The minister was announcing revolutionary changes to the way Water Corporation was working with people in financial hardship.
We were thrilled to support it. Water Corporation, led by the minister, recently undertook a review of their financial hardship policies and in consultation with financial counsellors in WA introduced a raft of changes to more actively support people who are struggling.
They started by sorting out customers who 'can't pay' from the customers who 'won't pay' and realised that they needed to incentivise and support 'can't pay' customers rather than tie up precious resources in debt collection from people who don't have the money.
Staff at the Corporation personally visited these customers and offered an opportunity for them to retain their water connection by paying a monthly amount on a regular basis. If they then stick to the arrangement their debts would be considered paid.
This is such a great initiative, widely supported by community services and financial counsellors, who try to mediate resolutions for people in financial hardship with all the utilities. The work that the Water Corporation has been doing is unprecedented and sets a great example for other providers.
We agreed to hold the press conference at our venue, a humble building in East Perth where we operate the National Debt Helpline. As we were waiting for the Minister to arrive we saw all the media arrive. Every Perth news channel, online news, radio and print. I was thinking, this is great, such a positive response.
Then I remembered that the Minister for Water was also the Minister for Fisheries and had hit the headlines that morning on a story on WA's white shark population.
I quickly thought, oh that's why we have so much media, but never mind — at least we will have some positive news with the Water Corporation story first.
The press conference started, with the Minister and one of our financial counsellors, Seema D'Cruz, poised to answer inquiries on how the new changes were working for customers.
This went reasonably well, with some brief, unremarkable questions from the journalists.
As soon as that part of the press conference was over, the Minister indicated he was happy to take questions. The hounds were unleashed.
They quizzed the minister relentlessly about 'what are you doing to keep people safe at the beach?'
This part of the press conference lasted considerably longer.
It became very clear that the Water Corporation announcement was a necessary inconvenience, so the journalists could talk to the Minister about sharks.
I have to say the only sharks I was seeing was in the pack of journalists circling the minister.
I screamed in my mind, MORE WOMEN DIE AT THE HANDS OF THEIR INTIMATE PARTNERS THAN ALL SHARK DEATHS IN AUSTRALIA – NINE WOMEN THIS YEAR SO FAR BY IF ANYONE IS INTERESTED!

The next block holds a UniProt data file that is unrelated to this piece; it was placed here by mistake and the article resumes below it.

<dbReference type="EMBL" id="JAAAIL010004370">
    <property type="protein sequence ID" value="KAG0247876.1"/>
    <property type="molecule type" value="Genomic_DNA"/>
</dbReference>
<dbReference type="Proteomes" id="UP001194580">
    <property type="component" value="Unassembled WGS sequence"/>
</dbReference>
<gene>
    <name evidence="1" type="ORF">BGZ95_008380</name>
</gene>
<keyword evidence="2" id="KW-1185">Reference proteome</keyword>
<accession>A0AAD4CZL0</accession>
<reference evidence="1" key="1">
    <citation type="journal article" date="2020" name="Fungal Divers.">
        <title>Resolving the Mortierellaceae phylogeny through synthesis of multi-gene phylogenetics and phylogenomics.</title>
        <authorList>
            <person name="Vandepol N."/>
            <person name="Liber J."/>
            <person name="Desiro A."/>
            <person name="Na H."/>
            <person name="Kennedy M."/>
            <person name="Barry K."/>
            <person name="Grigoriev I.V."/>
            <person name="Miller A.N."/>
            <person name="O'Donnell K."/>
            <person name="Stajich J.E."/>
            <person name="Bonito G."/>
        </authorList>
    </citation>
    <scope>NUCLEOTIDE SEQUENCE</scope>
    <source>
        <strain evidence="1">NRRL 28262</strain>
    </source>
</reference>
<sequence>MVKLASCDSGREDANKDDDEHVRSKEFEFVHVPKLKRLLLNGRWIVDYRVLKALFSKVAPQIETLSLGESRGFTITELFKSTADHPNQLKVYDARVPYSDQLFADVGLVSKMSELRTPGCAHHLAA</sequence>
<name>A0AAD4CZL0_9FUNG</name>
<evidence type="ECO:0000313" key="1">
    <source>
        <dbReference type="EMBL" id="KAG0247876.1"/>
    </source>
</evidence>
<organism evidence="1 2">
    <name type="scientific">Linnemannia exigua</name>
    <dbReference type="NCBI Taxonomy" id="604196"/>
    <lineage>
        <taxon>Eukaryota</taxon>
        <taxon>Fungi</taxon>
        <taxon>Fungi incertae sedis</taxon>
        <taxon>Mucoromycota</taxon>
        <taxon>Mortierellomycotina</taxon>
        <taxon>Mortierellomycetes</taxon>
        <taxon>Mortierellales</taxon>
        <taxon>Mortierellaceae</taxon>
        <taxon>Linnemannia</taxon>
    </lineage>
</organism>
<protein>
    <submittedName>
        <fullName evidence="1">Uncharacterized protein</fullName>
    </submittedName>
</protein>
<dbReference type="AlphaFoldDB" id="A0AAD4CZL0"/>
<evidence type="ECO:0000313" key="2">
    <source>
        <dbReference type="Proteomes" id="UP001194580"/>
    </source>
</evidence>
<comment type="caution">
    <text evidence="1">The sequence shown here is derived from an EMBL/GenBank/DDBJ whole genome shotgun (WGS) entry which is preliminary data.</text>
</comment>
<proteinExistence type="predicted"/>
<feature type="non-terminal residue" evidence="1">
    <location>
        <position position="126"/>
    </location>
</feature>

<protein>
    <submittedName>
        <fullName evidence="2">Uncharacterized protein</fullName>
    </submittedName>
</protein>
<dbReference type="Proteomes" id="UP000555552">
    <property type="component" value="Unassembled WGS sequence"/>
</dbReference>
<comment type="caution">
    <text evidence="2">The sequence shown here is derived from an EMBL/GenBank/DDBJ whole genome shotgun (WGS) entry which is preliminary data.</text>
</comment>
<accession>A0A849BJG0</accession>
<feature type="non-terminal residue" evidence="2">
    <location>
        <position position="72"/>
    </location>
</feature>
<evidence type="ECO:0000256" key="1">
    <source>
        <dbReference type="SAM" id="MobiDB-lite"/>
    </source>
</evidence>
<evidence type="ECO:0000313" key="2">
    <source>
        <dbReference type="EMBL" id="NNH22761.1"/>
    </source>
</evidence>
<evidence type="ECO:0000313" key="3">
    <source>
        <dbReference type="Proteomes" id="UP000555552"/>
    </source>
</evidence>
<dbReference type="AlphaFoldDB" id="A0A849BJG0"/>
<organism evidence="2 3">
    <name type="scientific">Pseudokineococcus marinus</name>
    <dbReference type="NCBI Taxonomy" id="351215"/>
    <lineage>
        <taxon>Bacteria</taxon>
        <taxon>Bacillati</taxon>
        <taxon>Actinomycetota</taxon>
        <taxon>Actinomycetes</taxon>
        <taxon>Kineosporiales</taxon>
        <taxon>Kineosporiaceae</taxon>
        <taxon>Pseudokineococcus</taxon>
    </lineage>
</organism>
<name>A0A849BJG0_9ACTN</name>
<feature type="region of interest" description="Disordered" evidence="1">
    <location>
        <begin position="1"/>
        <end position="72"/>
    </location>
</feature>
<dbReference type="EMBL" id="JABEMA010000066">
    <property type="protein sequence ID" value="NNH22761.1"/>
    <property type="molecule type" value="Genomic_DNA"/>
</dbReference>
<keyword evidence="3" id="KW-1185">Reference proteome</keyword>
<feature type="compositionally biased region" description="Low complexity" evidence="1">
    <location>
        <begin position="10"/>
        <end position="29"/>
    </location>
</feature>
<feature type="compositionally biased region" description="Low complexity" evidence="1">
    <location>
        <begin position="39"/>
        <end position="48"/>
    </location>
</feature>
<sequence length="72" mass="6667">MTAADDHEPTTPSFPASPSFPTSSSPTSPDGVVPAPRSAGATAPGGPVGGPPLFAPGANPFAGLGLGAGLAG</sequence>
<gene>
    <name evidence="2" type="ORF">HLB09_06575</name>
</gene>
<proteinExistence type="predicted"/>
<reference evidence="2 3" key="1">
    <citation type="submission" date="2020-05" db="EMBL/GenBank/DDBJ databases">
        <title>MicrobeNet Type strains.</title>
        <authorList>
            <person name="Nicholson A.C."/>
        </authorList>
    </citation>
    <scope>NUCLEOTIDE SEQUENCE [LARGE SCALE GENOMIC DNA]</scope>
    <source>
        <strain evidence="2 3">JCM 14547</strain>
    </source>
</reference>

How could so much attention be given to shark bite incidents (albeit shark bites being very distressing) when we know that the scourge of family violence in this country is rife?
Women are injured, maimed and killed at an unimaginable rate and yet this pack of journalists was more concerned about what the Minister was going to do about sharks swimming in their own natural habitat.
Is this really what we have become? How obsessed we are with counting shark numbers, tagging sharks, setting up aerial patrols, drum lines, shark nets, surf lifesaving, warning systems and the like? Spending money on public servants who then spend time managing the "problem", developing policy and programs?
The media frenzy every time there is a shark sighting is incomparable to any other type of death.
I think we would drain the ocean if as many Australians died of shark bites as women do at the hands of violent partners. Forty-nine women in Australia in 2017, if you are interested.
I looked at media on Saturday hoping to see the story on the amazing changes from the Water Corporation. Nothing, not one word.
The shark comments made headlines, though. Big stories, small stories, comment pieces telling us 'the science is in', we have double the number of sharks than the east coast, never mind that we have warmer water and a bigger coastline.
They told us of the 15 fatal shark bite incidents in WA in the last 17 years. Yes, let's not forget the numbers!
How's this for numbers? Two women died between Christmas and the New Year in WA alone at the hands of their partners. Where is your outrage on that? Where is your front page and editorial and questions to the Minister responsible for the Prevention of Family Violence?
I am certainly not unsympathetic to those people and families affected by shark attacks and deaths.
However, let's have some perspective. If we want a debate about 'safety' in Western Australia let's start talking about the impact of violence against women and children, violence we know leads to horrific consequences for this generation and future generations and needs to be addressed as a matter of urgency.
And as a last comment, and the whole reason for the press conference, let's applaud the Water Corporation and its minister for addressing the needs of the most financially vulnerable in the community by developing a dignified and realistic way forward and raise the challenge to the other utilities in WA to follow suit.
This article was written by Bev Jowle, the Executive Officer for the Financial Counselling Association of WA and has been copied from here.